Juno Interplanetary Dust: Animations
- Visualizations by:
- Michael Lentz
- View full credits
Look up to the night sky just before dawn, or after dusk, and you might see a faint column of light extending up from the horizon. That luminous glow is the zodiacal light, or sunlight reflected toward Earth by a cloud of tiny dust particles orbiting the Sun. Astronomers have long thought that the dust is brought into the inner solar system by a few of the asteroid and comet families that venture in from afar. But now, a team of Juno scientists argues that the planet Mars may be the culprit. An instrument aboard the Juno spacecraft serendipitously detected dust particles slamming into the spacecraft during its journey from Earth to Jupiter. The impacts provided important clues to the origin and orbital evolution of the dust, resolving some mysterious variations of the zodiacal light.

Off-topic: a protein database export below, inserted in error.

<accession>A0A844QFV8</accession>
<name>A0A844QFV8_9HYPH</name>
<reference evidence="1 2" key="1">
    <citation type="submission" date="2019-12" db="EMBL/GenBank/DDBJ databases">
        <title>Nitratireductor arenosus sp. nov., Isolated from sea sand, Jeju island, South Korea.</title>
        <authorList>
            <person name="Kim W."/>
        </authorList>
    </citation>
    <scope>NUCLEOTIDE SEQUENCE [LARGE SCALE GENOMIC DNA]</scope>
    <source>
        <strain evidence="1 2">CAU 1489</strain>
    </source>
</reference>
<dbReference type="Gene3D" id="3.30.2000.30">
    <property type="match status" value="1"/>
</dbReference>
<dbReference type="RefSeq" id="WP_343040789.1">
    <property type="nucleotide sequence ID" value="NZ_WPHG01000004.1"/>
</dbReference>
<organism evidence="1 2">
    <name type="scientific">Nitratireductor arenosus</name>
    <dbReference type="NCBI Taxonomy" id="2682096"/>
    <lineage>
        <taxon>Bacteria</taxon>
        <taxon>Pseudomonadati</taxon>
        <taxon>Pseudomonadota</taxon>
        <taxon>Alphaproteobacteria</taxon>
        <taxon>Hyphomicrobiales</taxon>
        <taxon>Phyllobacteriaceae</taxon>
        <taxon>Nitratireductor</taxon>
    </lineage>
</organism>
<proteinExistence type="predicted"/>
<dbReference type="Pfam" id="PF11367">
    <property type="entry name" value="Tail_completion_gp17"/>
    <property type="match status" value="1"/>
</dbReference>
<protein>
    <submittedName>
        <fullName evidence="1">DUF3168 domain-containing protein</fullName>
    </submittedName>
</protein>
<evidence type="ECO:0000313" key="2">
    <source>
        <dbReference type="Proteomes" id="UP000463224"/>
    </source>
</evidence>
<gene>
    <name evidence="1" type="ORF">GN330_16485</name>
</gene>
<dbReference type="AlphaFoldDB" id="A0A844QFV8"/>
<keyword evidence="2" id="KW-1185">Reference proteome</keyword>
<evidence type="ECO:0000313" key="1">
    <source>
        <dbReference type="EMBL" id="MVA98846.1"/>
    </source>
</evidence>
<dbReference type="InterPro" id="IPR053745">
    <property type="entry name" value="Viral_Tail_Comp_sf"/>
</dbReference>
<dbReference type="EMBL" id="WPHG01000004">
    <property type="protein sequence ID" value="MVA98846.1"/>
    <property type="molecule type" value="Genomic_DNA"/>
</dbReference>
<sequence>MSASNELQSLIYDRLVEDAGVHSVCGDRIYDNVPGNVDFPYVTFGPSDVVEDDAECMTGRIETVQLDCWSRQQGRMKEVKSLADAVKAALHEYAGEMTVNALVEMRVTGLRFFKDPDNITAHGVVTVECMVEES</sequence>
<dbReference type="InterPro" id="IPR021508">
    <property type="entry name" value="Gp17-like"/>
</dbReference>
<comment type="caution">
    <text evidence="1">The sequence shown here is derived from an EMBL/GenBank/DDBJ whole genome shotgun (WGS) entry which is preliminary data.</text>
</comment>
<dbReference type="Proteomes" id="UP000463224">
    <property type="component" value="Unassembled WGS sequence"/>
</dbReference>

This page provides artist concept animations of Juno during its trek to Jupiter, and its observations of interplanetary dust impacts along the way. Learn more about this discovery.
For More Information
Please give credit for this item to:
NASA's Goddard Space Flight Center Conceptual Image Lab
- Michael Lentz (KBRwyle) [Lead]
- Lonnie Shekhtman (ADNET)
- John Connerney (NASA/GSFC)
- Dan Gallagher (KBRwyle)
- Aaron E. Lepsch (ADNET)
Public affairs officer
- Rani Gran (NASA/GSFC)
MissionsThis visualization is related to the following missions:
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